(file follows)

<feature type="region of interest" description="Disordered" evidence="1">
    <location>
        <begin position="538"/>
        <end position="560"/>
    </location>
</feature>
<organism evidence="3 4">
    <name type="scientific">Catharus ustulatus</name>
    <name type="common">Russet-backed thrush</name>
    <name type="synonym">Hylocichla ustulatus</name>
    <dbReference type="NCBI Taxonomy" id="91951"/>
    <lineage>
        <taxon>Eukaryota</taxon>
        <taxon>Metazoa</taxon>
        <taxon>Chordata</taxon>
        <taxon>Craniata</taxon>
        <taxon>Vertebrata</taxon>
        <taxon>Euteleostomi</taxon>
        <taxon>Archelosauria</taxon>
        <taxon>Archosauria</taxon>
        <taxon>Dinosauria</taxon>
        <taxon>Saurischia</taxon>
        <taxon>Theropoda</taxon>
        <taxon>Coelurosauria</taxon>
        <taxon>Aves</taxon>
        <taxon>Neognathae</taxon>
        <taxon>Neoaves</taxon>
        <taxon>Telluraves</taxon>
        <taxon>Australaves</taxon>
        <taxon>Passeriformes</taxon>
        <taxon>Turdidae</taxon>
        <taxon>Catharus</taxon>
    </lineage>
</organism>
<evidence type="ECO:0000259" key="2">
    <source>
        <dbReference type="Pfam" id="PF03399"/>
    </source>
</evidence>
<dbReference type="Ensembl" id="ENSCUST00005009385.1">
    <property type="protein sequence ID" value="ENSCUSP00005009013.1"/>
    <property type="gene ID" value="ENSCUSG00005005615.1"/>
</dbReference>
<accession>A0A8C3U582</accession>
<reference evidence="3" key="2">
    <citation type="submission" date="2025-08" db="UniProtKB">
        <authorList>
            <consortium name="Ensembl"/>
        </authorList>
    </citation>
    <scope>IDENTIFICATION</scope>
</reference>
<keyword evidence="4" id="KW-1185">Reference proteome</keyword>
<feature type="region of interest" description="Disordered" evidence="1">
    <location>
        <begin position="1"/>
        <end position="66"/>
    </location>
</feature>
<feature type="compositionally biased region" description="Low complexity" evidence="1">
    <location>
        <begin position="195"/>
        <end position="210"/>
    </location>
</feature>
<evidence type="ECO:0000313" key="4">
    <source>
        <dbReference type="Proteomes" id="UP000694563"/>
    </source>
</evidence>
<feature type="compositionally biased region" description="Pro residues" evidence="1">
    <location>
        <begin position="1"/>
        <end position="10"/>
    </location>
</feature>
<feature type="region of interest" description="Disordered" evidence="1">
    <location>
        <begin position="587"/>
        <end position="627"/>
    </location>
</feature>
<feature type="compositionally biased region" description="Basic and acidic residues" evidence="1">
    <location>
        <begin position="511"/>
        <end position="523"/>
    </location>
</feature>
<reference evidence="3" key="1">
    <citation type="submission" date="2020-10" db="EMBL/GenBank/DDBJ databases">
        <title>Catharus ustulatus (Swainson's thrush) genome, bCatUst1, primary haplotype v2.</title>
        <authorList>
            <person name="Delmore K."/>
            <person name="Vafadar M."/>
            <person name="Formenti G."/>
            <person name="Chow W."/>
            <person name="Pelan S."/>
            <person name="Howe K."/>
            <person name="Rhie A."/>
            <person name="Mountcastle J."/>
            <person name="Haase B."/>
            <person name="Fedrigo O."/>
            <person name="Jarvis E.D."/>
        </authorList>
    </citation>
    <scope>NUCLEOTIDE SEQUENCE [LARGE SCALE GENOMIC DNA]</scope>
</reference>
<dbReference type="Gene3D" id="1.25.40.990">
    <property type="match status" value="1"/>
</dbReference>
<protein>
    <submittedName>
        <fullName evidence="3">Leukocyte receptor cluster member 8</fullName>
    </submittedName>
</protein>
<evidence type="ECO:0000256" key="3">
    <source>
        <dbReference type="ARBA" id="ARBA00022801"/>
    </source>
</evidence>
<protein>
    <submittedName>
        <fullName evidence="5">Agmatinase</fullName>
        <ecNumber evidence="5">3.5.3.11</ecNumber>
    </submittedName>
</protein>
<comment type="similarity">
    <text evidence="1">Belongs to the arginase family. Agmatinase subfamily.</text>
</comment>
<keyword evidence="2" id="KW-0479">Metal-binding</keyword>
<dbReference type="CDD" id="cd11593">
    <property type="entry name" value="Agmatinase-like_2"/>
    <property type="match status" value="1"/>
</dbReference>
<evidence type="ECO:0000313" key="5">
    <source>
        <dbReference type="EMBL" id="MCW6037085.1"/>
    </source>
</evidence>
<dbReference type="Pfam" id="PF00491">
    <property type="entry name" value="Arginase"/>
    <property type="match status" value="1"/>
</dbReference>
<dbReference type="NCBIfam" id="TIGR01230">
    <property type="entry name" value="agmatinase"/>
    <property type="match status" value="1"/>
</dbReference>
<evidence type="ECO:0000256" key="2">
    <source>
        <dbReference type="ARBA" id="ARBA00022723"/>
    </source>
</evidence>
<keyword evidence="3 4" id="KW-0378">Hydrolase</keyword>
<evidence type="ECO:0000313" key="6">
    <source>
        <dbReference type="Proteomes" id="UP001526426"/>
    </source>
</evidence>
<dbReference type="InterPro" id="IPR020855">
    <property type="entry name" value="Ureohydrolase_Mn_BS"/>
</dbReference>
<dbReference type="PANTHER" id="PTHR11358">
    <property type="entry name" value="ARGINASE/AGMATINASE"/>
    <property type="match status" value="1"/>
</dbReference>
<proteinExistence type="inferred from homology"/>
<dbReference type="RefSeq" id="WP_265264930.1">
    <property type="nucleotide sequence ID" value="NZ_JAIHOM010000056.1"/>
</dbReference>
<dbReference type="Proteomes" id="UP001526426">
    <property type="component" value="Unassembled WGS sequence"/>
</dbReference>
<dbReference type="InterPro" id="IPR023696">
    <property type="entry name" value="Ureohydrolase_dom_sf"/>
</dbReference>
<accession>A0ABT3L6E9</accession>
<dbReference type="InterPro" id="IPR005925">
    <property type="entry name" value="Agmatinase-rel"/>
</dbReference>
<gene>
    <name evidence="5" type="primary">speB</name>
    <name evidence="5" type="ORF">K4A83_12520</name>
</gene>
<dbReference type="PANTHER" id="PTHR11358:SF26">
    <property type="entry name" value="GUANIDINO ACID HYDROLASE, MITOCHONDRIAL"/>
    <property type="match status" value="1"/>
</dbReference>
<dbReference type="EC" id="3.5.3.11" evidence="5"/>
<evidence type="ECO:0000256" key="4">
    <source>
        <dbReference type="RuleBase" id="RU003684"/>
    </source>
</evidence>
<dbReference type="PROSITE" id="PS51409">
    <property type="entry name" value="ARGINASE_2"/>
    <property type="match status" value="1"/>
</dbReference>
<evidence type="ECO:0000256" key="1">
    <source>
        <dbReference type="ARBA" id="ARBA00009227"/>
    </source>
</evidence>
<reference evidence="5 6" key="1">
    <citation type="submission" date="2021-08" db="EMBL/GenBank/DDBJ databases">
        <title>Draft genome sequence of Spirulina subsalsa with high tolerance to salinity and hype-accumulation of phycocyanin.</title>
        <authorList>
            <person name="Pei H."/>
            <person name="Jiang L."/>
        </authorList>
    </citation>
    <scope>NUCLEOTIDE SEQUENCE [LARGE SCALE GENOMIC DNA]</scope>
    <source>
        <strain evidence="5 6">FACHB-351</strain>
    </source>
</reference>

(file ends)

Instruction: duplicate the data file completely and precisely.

<feature type="region of interest" description="Disordered" evidence="1">
    <location>
        <begin position="538"/>
        <end position="560"/>
    </location>
</feature>
<organism evidence="3 4">
    <name type="scientific">Catharus ustulatus</name>
    <name type="common">Russet-backed thrush</name>
    <name type="synonym">Hylocichla ustulatus</name>
    <dbReference type="NCBI Taxonomy" id="91951"/>
    <lineage>
        <taxon>Eukaryota</taxon>
        <taxon>Metazoa</taxon>
        <taxon>Chordata</taxon>
        <taxon>Craniata</taxon>
        <taxon>Vertebrata</taxon>
        <taxon>Euteleostomi</taxon>
        <taxon>Archelosauria</taxon>
        <taxon>Archosauria</taxon>
        <taxon>Dinosauria</taxon>
        <taxon>Saurischia</taxon>
        <taxon>Theropoda</taxon>
        <taxon>Coelurosauria</taxon>
        <taxon>Aves</taxon>
        <taxon>Neognathae</taxon>
        <taxon>Neoaves</taxon>
        <taxon>Telluraves</taxon>
        <taxon>Australaves</taxon>
        <taxon>Passeriformes</taxon>
        <taxon>Turdidae</taxon>
        <taxon>Catharus</taxon>
    </lineage>
</organism>
<evidence type="ECO:0000259" key="2">
    <source>
        <dbReference type="Pfam" id="PF03399"/>
    </source>
</evidence>
<dbReference type="Ensembl" id="ENSCUST00005009385.1">
    <property type="protein sequence ID" value="ENSCUSP00005009013.1"/>
    <property type="gene ID" value="ENSCUSG00005005615.1"/>
</dbReference>
<accession>A0A8C3U582</accession>
<reference evidence="3" key="2">
    <citation type="submission" date="2025-08" db="UniProtKB">
        <authorList>
            <consortium name="Ensembl"/>
        </authorList>
    </citation>
    <scope>IDENTIFICATION</scope>
</reference>
<keyword evidence="4" id="KW-1185">Reference proteome</keyword>
<feature type="region of interest" description="Disordered" evidence="1">
    <location>
        <begin position="1"/>
        <end position="66"/>
    </location>
</feature>
<feature type="compositionally biased region" description="Low complexity" evidence="1">
    <location>
        <begin position="195"/>
        <end position="210"/>
    </location>
</feature>
<evidence type="ECO:0000313" key="4">
    <source>
        <dbReference type="Proteomes" id="UP000694563"/>
    </source>
</evidence>
<feature type="compositionally biased region" description="Pro residues" evidence="1">
    <location>
        <begin position="1"/>
        <end position="10"/>
    </location>
</feature>
<feature type="region of interest" description="Disordered" evidence="1">
    <location>
        <begin position="587"/>
        <end position="627"/>
    </location>
</feature>
<feature type="compositionally biased region" description="Basic and acidic residues" evidence="1">
    <location>
        <begin position="511"/>
        <end position="523"/>
    </location>
</feature>
<reference evidence="3" key="1">
    <citation type="submission" date="2020-10" db="EMBL/GenBank/DDBJ databases">
        <title>Catharus ustulatus (Swainson's thrush) genome, bCatUst1, primary haplotype v2.</title>
        <authorList>
            <person name="Delmore K."/>
            <person name="Vafadar M."/>
            <person name="Formenti G."/>
            <person name="Chow W."/>
            <person name="Pelan S."/>
            <person name="Howe K."/>
            <person name="Rhie A."/>
            <person name="Mountcastle J."/>
            <person name="Haase B."/>
            <person name="Fedrigo O."/>
            <person name="Jarvis E.D."/>
        </authorList>
    </citation>
    <scope>NUCLEOTIDE SEQUENCE [LARGE SCALE GENOMIC DNA]</scope>
</reference>
<dbReference type="Gene3D" id="1.25.40.990">
    <property type="match status" value="1"/>
</dbReference>
<protein>
    <submittedName>
        <fullName evidence="3">Leukocyte receptor cluster member 8</fullName>
    </submittedName>
</protein>
<evidence type="ECO:0000256" key="3">
    <source>
        <dbReference type="ARBA" id="ARBA00022801"/>
    </source>
</evidence>
<protein>
    <submittedName>
        <fullName evidence="5">Agmatinase</fullName>
        <ecNumber evidence="5">3.5.3.11</ecNumber>
    </submittedName>
</protein>
<comment type="similarity">
    <text evidence="1">Belongs to the arginase family. Agmatinase subfamily.</text>
</comment>
<keyword evidence="2" id="KW-0479">Metal-binding</keyword>
<dbReference type="CDD" id="cd11593">
    <property type="entry name" value="Agmatinase-like_2"/>
    <property type="match status" value="1"/>
</dbReference>
<evidence type="ECO:0000313" key="5">
    <source>
        <dbReference type="EMBL" id="MCW6037085.1"/>
    </source>
</evidence>
<dbReference type="Pfam" id="PF00491">
    <property type="entry name" value="Arginase"/>
    <property type="match status" value="1"/>
</dbReference>
<dbReference type="NCBIfam" id="TIGR01230">
    <property type="entry name" value="agmatinase"/>
    <property type="match status" value="1"/>
</dbReference>
<evidence type="ECO:0000256" key="2">
    <source>
        <dbReference type="ARBA" id="ARBA00022723"/>
    </source>
</evidence>
<keyword evidence="3 4" id="KW-0378">Hydrolase</keyword>
<evidence type="ECO:0000313" key="6">
    <source>
        <dbReference type="Proteomes" id="UP001526426"/>
    </source>
</evidence>
<dbReference type="InterPro" id="IPR020855">
    <property type="entry name" value="Ureohydrolase_Mn_BS"/>
</dbReference>
<dbReference type="PANTHER" id="PTHR11358">
    <property type="entry name" value="ARGINASE/AGMATINASE"/>
    <property type="match status" value="1"/>
</dbReference>
<proteinExistence type="inferred from homology"/>
<dbReference type="RefSeq" id="WP_265264930.1">
    <property type="nucleotide sequence ID" value="NZ_JAIHOM010000056.1"/>
</dbReference>
<dbReference type="Proteomes" id="UP001526426">
    <property type="component" value="Unassembled WGS sequence"/>
</dbReference>
<dbReference type="InterPro" id="IPR023696">
    <property type="entry name" value="Ureohydrolase_dom_sf"/>
</dbReference>
<accession>A0ABT3L6E9</accession>
<dbReference type="InterPro" id="IPR005925">
    <property type="entry name" value="Agmatinase-rel"/>
</dbReference>
<gene>
    <name evidence="5" type="primary">speB</name>
    <name evidence="5" type="ORF">K4A83_12520</name>
</gene>
<dbReference type="PANTHER" id="PTHR11358:SF26">
    <property type="entry name" value="GUANIDINO ACID HYDROLASE, MITOCHONDRIAL"/>
    <property type="match status" value="1"/>
</dbReference>
<dbReference type="EC" id="3.5.3.11" evidence="5"/>
<evidence type="ECO:0000256" key="4">
    <source>
        <dbReference type="RuleBase" id="RU003684"/>
    </source>
</evidence>
<dbReference type="PROSITE" id="PS51409">
    <property type="entry name" value="ARGINASE_2"/>
    <property type="match status" value="1"/>
</dbReference>
<evidence type="ECO:0000256" key="1">
    <source>
        <dbReference type="ARBA" id="ARBA00009227"/>
    </source>
</evidence>
<reference evidence="5 6" key="1">
    <citation type="submission" date="2021-08" db="EMBL/GenBank/DDBJ databases">
        <title>Draft genome sequence of Spirulina subsalsa with high tolerance to salinity and hype-accumulation of phycocyanin.</title>
        <authorList>
            <person name="Pei H."/>
            <person name="Jiang L."/>
        </authorList>
    </citation>
    <scope>NUCLEOTIDE SEQUENCE [LARGE SCALE GENOMIC DNA]</scope>
    <source>
        <strain evidence="5 6">FACHB-351</strain>
    </source>
</reference>